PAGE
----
Egyptian protesters swamped the presidential palace in Cairo today, angry at a draft constitution favored by President Morsi that many fear will limit freedoms.
Amr Abdallah Dalsh/Reuters
"You are reading this message because Egypt Independent objects to continued restrictions on media liberties, especially after hundreds of Egyptians gave their lives for freedom and dignity.”
That was the statement on one Egyptian newspaper’s website today as it participated with about a dozen other outlets in a news blackout to protest a new draft constitution championed by Islamist President Mohamed Morsi. A few hours later, Egypt's constitutional showdown reached an unprecedented peak, with tens of thousands of protesters marching on the presidential palace in Cairo, forcing President Morsi to flee in a motorcade that slipped out a back entrance.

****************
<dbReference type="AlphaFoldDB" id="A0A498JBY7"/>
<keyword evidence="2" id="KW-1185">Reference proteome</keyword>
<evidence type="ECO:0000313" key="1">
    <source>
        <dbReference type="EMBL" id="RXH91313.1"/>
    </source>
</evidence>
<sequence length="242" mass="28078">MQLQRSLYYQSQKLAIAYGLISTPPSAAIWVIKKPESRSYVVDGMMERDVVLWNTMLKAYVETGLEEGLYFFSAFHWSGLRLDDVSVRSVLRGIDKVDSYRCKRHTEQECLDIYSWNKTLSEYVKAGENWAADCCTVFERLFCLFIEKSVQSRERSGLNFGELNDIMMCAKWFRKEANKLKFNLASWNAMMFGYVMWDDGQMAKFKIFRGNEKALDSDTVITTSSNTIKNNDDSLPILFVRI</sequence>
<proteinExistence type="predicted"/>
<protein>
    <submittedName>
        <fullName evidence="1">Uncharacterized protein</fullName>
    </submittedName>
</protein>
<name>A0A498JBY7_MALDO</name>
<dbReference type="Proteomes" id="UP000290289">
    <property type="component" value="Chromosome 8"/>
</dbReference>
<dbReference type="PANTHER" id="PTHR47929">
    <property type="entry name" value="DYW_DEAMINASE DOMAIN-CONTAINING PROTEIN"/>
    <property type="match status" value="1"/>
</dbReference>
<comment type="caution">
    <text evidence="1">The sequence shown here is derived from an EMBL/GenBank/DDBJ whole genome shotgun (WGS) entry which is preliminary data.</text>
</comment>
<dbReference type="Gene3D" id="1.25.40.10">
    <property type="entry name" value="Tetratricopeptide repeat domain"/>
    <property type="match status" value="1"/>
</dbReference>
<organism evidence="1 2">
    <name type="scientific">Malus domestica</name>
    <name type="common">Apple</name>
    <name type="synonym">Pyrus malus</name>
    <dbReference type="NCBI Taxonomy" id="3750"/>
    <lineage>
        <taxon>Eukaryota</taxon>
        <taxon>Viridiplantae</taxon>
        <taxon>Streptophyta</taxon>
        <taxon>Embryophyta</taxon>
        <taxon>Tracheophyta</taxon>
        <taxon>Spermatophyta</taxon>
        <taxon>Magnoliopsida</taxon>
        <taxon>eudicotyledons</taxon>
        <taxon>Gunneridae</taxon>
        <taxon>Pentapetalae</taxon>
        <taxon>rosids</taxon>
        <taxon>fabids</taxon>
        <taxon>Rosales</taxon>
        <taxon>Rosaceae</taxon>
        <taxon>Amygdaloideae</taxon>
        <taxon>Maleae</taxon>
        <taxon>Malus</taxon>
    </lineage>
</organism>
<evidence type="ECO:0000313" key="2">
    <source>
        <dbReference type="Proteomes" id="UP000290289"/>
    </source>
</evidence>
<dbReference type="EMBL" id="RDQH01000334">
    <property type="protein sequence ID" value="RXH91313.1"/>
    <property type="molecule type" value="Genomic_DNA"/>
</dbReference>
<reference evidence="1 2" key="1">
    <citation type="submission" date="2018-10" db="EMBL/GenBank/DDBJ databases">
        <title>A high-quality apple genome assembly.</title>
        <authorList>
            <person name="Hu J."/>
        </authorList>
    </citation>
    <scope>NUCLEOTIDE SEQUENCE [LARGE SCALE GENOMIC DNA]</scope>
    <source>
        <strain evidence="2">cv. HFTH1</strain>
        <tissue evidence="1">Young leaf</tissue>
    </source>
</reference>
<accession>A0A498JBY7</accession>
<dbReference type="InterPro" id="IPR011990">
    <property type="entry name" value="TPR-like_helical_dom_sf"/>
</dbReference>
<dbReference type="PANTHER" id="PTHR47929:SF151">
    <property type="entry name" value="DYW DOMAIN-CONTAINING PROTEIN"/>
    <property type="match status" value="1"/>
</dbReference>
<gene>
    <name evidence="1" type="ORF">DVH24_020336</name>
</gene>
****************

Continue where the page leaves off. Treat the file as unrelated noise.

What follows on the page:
“We haven’t seen anything like it before,” says Michael Wahid Hanna of the Century Foundation, a think tank in New York.
The dramatic turn of events in Cairo is ultimately about freedom – or the lack of it – in the new Egypt. Under Hosni Mubarak, media censorship was the rule, and critics of his regime frequently faced jail time and abuse. That was supposed to be over when Mr. Mubarak fell in February 2011. But the crowds are back out on the streets now in fear that Morsi will simply end up putting an Islamist beard on the old Mubarak governing style. Now, much of the media is joining them in fighting to preserve the gains of the Egyptian uprising, alarmed by a constitutional draft that doesn't protect freedom of the press.
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